The Black Keys - Things Ain’t Like They Used To Be
And it’s about time you see
That things ain’t like they used to be
The head of a company survived 9/11 because
His son started kindergarten.
Another fellow was alive because it was
His turn to bring donuts.
One woman was late because her
Alarm clock didn’t go off in time.
One was late because of being stuck on the NJ Turnpike
Because of an auto accident.
One of them
Missed his bus.
One spilled food on her clothes and had to take
Time to change.
Car wouldn’t start.
Get a taxi.
The one that struck me was the man
Who put on a new pair of shoes that morning,
Took the various means to get to work but before.
He got there, he developed a blister on his foot.
He stopped at a drugstore to buy a Band-Aid.
That is why he is alive today..
Now when I am
Stuck in traffic,
Miss an elevator,
Turn back to answer a ringing telephone…
All the little things that annoy me,
I think to myself,
This is exactly where
I’m meant to be
At this very moment
— (via theoutsiders)
Most of you have probably already read this, but this is so, so important. I think it’s a damn shame that the name of the Aurora shooter or the marathon bombers is common knowledge but not the name of this brave young man.
His father said that, “He made his mother cry, but he saved hundreds of mothers from crying for their children.”
I can’t imagine such pure selflessness. I remember when I was 15, and I couldn’t have done something like this. I don’t think I’m even this selfless now.
Young heroes like Aitzaz and Malala give me hope for Pakistan, and the world. They’re the change that we need. They’re the people who you should judge Islam by, not the extremists. I know I don’t have that many followers, but please, for anyone who reads this today, spare a moment to think about this young hero and his grieving family.
Before the Brazil World Cup it is needed to clean up the area.
Today, Jan 9th 2014, people of a slum are expelled under police brutality.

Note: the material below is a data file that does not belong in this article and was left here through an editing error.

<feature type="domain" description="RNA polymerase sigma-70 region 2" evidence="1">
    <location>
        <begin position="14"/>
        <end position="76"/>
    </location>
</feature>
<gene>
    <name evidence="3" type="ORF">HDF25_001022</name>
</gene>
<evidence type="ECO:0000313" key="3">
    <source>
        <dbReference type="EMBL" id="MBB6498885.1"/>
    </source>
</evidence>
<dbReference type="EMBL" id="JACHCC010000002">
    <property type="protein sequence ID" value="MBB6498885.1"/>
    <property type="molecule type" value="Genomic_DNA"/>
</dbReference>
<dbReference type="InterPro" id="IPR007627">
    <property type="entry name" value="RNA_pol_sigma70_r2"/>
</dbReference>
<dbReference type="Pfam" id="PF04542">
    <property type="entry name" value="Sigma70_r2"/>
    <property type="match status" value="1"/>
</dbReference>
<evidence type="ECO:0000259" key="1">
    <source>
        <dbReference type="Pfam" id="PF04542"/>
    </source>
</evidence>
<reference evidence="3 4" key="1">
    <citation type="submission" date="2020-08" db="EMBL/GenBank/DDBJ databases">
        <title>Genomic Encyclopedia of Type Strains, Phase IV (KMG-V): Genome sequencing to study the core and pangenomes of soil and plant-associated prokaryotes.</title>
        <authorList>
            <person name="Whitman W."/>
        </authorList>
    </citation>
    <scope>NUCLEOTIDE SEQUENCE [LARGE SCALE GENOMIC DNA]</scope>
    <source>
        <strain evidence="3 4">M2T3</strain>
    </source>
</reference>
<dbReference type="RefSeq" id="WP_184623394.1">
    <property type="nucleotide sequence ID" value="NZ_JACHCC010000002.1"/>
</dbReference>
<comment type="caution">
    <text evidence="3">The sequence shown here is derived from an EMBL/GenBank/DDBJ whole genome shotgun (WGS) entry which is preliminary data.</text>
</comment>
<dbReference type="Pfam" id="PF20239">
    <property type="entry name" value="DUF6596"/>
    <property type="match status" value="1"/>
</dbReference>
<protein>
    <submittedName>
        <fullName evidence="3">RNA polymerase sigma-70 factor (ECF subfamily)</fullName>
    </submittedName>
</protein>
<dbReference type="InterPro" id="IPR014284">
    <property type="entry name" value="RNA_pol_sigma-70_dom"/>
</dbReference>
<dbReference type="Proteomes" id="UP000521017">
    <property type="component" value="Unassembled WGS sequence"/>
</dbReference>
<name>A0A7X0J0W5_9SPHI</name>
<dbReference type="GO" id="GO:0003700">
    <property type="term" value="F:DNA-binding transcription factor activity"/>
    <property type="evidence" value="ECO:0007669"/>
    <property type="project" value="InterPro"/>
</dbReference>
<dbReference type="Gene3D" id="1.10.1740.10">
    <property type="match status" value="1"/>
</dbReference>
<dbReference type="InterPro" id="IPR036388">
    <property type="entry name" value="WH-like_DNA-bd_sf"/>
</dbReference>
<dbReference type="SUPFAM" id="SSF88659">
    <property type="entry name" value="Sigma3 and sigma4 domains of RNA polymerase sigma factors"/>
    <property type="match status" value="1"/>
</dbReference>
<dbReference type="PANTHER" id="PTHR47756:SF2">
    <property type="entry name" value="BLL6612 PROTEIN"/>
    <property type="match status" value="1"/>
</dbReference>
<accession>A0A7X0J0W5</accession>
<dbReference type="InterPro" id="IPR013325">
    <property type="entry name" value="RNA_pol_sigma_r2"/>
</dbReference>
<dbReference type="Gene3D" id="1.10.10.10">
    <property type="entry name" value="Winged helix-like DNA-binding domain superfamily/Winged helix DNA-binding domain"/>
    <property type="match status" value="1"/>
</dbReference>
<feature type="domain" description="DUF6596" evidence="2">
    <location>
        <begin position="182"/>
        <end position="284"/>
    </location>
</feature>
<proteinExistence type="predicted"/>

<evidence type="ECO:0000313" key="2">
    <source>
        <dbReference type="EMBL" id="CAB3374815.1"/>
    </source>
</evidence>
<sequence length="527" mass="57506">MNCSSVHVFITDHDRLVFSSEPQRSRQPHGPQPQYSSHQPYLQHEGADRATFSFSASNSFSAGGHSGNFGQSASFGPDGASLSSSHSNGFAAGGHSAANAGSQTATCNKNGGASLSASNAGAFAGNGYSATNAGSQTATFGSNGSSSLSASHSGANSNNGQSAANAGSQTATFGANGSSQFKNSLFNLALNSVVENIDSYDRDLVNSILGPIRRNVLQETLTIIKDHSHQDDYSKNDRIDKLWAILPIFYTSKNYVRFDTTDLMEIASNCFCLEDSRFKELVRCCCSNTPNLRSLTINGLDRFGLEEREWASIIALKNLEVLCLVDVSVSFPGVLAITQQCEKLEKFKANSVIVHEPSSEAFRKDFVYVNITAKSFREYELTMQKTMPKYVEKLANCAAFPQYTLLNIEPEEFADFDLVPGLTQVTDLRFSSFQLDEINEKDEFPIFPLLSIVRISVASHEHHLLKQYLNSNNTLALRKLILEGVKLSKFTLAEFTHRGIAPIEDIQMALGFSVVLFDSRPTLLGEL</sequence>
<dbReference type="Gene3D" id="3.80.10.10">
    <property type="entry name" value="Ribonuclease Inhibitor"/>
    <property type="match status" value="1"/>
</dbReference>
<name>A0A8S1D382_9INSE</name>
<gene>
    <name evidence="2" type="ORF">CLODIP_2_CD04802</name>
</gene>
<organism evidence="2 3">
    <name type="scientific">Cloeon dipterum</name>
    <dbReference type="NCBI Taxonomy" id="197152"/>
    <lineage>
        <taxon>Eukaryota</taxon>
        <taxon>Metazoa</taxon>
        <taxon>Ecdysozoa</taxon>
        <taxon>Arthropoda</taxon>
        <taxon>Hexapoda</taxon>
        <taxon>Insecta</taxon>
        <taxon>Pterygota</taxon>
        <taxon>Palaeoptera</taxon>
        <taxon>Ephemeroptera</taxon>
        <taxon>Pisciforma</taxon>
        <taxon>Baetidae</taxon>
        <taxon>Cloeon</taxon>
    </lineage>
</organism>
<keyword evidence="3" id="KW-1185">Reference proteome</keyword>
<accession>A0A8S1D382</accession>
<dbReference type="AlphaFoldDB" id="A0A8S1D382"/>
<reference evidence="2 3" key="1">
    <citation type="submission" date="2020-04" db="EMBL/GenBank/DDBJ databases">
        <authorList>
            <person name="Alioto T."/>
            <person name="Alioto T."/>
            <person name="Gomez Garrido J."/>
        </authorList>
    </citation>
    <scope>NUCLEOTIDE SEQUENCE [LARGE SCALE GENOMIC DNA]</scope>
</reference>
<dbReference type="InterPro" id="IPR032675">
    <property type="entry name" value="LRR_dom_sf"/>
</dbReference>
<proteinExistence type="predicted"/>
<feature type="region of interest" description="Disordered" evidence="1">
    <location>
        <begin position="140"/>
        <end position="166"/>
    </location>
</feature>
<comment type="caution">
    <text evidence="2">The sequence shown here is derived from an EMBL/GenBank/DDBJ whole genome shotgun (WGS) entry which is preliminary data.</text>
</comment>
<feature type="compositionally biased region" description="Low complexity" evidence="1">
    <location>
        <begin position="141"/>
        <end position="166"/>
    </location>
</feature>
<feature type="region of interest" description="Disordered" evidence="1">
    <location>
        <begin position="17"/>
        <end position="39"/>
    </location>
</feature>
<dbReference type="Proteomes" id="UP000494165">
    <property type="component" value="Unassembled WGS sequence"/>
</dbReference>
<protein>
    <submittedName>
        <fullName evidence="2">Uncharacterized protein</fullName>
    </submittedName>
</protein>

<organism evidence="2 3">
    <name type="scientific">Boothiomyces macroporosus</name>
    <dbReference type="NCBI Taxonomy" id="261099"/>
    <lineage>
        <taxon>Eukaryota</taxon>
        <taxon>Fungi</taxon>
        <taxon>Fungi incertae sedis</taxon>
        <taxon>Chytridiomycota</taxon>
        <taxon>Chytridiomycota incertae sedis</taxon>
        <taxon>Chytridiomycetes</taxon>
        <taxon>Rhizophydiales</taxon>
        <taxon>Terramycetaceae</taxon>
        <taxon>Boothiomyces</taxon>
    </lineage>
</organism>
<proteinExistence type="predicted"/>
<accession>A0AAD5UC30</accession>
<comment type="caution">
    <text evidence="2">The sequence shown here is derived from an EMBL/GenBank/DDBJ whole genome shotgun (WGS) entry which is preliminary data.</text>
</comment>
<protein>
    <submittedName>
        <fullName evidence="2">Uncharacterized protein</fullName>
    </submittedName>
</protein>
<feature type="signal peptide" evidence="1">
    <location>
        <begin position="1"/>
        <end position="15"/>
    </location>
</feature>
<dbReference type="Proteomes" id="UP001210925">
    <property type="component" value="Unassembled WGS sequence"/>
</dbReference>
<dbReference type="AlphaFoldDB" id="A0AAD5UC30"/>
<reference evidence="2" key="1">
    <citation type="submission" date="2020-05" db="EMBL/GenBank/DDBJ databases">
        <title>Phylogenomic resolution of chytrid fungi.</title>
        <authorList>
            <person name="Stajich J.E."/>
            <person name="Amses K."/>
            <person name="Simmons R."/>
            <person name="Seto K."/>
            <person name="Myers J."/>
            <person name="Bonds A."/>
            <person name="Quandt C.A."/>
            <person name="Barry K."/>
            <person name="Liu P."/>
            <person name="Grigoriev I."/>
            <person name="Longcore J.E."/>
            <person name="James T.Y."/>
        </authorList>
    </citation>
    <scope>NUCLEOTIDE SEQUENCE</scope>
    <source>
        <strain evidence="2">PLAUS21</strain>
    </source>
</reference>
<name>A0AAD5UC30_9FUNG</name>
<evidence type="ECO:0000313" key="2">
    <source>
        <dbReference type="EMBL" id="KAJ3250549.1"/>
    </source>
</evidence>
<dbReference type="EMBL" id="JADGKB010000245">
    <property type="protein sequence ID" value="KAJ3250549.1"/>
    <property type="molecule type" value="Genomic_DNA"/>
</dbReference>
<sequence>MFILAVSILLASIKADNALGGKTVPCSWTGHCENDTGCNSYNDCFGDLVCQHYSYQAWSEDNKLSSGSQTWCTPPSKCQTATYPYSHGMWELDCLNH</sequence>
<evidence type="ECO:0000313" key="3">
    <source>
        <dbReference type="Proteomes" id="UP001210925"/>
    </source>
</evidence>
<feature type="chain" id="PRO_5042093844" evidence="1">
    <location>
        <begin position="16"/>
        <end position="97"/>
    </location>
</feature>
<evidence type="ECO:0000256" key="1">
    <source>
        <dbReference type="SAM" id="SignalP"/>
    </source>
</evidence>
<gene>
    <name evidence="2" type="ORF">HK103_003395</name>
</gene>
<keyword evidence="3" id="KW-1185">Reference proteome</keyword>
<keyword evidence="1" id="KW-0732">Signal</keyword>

All the efforts to build a subway line.
Nobody cares about them.
Where do they go?
They are not our problem, answer the government.
One world, united under McDonalds
The feminist movement is generally periodized into the so-called first, second and third waves of feminism. In the United States, the first wave is characterized by the suffragette movement; the second wave is characterized by the formation of the National Organization for Women, abortion rights politics, and the fight for the Equal Rights Amendments. Suddenly, during the third wave of feminism, women of colour make an appearance to transform feminism into a multicultural movement.
This periodization situates white middle-class women as the central historical agents to which women of colour attach themselves. However, if we were to recognize the agency of indigenous women in an account of feminist history, we might begin with 1492 when Native women collectively resisted colonization. This would allow us to see that there are multiple feminist histories emerging from multiple communities of colour which intersect at points and diverge in others. This would not negate the contributions made by white feminists, but would de-center them from our historicizing and analysis.
Indigenous feminism thus centers anti-colonial practice within its organizing. This is critical today when you have mainstream feminist groups supporting, for example, the US bombing of Afghanistan with the claim that this bombing will free women from the Taliban (apparently bombing women somehow liberates them).”
— Indigenous Feminism Without Apology -Andrea Smith (via whitedenial-ontrial)